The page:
Disclaimer: This information is general in nature only. While Budget Direct has endeavoured to ensure the information we’ve relied on is accurate and current, we do not guarantee it. Budget Direct accepts no liability for this information.

Regularly checking and adding oil to your car is just as important as any other maintenance check. But, knowing how much to add and what type of­ oil to use can be confusing, especially if you’ve never done it before.

We’ve provided a quick guide and some frequently asked questions on how to check and add oil to your car.

See more of Budget Direct’s roadside assistance guides.

How much oil do I put in my car?

Knowing how much oil to put in your car will not only help to prevent oil spillages but also help to ensure that your car stays up and running.

To understand how much oil you’ll need, pull the dipstick out from the engine. The space between the marks on the dipstick will usually represent 1 litre of oil. This means that if your oil was only half empty then you would only need 500 ml of oil instead of the full litre.

What type of oil should I use?

Once you know how much oil is required, find out what type of oil is recommended by your car’s manufacturer. This can be found in your vehicle’s manual or sourced from your local car dealer or an online repair manual that’s specific to your vehicle.

The type of oil or “weight” of the oil refers to the oil’s resistance to flow (or thickness). This measurement is normally in millilitres-litres and is often found on the front of the product's packaging. The amount of oil you’ll need will vary based on the model and make of your car as well as the size of its engine.

How do I put oil in my car?

Checking your engine oil and topping it up should be a part of regular car maintenance and servicing checklists. This is something you can do outside of services, although you shouldn’t have to top it up every time you check it.

What you’ll need:

  • Rubber gloves
  • Kitchen towel
  • Engine oil
  • Funnel

Steps on how to put oil in your car:

  • Wait till your car is cool.
  • Park your car on flat ground – if your car is parked on a slope then the readings may not be accurate.
  • Locate the dipstick – look for a dipstick under the car bonnet that’s brightly coloured with a round or t-shaped handle. Once it's found, remove the dipstick, wipe it clean and re-insert back into place.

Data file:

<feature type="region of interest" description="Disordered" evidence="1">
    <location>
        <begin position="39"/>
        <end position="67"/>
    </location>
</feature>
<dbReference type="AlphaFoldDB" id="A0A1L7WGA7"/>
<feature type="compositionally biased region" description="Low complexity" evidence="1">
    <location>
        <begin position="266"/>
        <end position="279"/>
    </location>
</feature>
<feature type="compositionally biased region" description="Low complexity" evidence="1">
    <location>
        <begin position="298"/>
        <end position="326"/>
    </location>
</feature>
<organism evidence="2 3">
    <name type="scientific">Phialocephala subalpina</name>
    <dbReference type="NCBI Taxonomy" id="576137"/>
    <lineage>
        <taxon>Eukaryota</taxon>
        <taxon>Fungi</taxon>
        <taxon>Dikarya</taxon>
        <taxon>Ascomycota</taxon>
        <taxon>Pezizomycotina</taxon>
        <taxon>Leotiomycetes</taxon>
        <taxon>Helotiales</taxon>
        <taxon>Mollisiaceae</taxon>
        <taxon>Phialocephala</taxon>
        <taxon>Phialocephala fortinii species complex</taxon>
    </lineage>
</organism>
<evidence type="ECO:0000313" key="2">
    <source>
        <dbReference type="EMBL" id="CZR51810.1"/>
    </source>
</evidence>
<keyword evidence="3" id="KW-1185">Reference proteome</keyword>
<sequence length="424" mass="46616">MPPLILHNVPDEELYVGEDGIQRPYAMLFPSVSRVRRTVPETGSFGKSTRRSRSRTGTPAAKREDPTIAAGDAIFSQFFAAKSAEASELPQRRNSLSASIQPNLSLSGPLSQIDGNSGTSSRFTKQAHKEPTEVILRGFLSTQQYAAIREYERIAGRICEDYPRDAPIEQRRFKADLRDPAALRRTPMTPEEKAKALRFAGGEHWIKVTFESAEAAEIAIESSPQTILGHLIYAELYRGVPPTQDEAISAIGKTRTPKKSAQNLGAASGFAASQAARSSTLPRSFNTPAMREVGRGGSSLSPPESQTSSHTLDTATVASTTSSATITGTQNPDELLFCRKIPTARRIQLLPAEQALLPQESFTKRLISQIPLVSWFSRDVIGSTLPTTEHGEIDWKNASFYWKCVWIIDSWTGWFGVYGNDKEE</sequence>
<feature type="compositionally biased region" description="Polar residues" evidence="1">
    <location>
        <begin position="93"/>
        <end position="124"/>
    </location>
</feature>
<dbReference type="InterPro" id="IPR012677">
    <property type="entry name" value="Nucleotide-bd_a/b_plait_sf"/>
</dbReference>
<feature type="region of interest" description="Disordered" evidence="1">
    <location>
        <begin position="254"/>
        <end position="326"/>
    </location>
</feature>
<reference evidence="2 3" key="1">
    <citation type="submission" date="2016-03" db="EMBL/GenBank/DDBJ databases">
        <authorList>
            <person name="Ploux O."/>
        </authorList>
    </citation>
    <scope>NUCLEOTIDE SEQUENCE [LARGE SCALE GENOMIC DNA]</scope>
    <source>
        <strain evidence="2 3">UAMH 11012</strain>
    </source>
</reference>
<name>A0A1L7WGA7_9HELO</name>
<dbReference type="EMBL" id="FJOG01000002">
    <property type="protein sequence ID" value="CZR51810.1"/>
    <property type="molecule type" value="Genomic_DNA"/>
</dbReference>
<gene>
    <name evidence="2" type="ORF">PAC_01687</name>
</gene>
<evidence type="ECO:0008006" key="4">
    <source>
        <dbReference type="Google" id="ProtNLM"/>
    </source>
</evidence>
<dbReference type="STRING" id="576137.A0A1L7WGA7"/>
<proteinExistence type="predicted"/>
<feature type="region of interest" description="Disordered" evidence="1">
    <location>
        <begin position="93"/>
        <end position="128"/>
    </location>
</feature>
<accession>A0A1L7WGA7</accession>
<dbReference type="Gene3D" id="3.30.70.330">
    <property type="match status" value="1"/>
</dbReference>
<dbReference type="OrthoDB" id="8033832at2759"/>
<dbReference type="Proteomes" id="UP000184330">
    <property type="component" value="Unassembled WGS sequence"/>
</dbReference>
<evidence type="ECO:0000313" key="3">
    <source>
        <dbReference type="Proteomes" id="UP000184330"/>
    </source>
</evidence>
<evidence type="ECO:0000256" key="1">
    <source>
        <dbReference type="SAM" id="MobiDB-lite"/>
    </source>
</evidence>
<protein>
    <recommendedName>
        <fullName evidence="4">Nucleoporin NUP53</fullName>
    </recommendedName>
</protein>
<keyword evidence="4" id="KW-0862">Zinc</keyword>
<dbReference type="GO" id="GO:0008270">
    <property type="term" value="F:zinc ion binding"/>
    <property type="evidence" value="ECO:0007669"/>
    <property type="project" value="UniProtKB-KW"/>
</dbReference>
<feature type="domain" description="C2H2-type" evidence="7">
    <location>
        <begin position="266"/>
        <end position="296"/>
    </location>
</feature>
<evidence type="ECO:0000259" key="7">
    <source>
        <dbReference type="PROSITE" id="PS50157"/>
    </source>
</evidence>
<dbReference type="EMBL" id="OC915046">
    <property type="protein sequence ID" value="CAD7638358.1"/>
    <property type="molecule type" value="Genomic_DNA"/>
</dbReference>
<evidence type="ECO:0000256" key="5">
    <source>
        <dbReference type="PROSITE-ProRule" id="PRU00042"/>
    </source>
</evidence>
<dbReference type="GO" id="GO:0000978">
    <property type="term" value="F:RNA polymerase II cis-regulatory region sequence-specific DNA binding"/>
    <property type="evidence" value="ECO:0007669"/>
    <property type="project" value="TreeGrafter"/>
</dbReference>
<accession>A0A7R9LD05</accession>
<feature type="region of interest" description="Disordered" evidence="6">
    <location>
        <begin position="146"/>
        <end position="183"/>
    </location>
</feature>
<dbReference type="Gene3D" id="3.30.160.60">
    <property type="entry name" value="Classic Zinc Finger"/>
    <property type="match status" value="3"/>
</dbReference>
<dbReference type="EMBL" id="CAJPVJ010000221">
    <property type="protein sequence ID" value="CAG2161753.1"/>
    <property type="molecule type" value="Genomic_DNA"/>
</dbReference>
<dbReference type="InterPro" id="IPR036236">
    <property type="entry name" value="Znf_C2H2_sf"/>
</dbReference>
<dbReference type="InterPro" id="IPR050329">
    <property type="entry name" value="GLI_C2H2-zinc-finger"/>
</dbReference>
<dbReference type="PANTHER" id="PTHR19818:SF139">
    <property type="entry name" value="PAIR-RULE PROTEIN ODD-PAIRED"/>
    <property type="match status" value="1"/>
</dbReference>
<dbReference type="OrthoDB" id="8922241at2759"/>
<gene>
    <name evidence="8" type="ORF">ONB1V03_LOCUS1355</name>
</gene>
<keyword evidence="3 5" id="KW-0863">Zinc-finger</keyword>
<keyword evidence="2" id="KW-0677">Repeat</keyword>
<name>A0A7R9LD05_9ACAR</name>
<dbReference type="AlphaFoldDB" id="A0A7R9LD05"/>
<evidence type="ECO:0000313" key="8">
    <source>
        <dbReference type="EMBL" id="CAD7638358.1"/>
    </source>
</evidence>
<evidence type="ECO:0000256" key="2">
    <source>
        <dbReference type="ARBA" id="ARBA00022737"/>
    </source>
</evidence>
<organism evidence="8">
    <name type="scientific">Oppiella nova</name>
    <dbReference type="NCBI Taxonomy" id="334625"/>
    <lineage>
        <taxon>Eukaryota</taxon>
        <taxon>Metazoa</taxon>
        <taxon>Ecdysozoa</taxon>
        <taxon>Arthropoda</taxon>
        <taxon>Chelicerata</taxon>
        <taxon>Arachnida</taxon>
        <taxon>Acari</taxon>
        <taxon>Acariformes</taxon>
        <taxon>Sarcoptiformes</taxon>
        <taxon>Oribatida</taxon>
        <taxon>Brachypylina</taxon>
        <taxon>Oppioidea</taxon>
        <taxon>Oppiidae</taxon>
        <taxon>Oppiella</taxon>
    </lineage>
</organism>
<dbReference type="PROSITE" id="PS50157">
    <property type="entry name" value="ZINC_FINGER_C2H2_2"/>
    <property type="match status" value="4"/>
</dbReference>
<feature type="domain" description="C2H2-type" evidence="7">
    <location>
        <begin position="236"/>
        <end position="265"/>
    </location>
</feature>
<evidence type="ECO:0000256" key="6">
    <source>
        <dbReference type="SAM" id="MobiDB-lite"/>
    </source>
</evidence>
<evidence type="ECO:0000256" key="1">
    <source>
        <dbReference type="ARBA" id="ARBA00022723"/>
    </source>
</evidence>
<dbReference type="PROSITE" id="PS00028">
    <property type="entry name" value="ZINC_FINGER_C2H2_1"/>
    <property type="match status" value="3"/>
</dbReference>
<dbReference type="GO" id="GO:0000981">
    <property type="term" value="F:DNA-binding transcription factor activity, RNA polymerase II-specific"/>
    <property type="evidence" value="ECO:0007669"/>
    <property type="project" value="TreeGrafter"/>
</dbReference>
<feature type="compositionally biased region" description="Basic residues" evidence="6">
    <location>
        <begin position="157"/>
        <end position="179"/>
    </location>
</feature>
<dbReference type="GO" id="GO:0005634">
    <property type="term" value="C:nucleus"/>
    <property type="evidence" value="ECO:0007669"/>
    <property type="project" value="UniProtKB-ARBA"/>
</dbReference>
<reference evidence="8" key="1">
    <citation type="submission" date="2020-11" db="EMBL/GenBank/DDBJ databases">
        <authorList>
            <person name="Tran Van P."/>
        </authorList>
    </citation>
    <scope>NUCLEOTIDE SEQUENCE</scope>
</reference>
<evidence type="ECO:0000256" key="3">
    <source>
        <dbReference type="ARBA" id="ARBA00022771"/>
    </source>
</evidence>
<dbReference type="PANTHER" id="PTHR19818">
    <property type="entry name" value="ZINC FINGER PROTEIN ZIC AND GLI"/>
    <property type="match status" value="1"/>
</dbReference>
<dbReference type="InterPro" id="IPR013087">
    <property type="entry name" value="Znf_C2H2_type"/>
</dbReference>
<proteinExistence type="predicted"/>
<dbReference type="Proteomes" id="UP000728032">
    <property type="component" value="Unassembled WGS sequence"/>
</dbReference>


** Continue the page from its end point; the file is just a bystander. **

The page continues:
• Remove the dipstick again and check the oil level – there are two marks on a dipstick that help to indicate how much oil should be in the engine. Your engine oil level should sit somewhere between the two marks.
  • Fill up the oil using a funnel – locate the oil filler cap with the word “oil” on it in your engine bay. Then position your funnel at the top of the spout and pour your oil in. Pour the oil into the funnel slowly and hold the funnel while you are pouring to prevent any oil spillages.
  • Restore oil cap and re-test with a clean dipstick.

You’ll want to ensure that you don’t overfill your engine as an escape of oil can eventually lead to engine damage or potentially engine failure.

Even though you can still drive with an oil leak, you may not be covered under your car insurance policy for damage caused by oil spillage.

See more of Budget Direct’s roadside assistance guides.


How do you know if your engine oil is low?

Your engine oil may be low if you can smell burning oil, hear strange noises from the engine, have experienced a weaker performance, an overheating engine or seen that the oil pressure warning light is on.

What does a car sound like when it needs oil?

When driving with thin, old, or poorly textured oil your engine may produce a knocking sound while in motion. If the oil has an improper texture then you may also hear a ticking noise as your engine warms up.

What should oil look like on the dipstick?

New, clean oil should look glossy, smooth, and slightly transparent on the dipstick. If the oil is too thick, dark or has particles of dirt in it then it’s time for an oil change.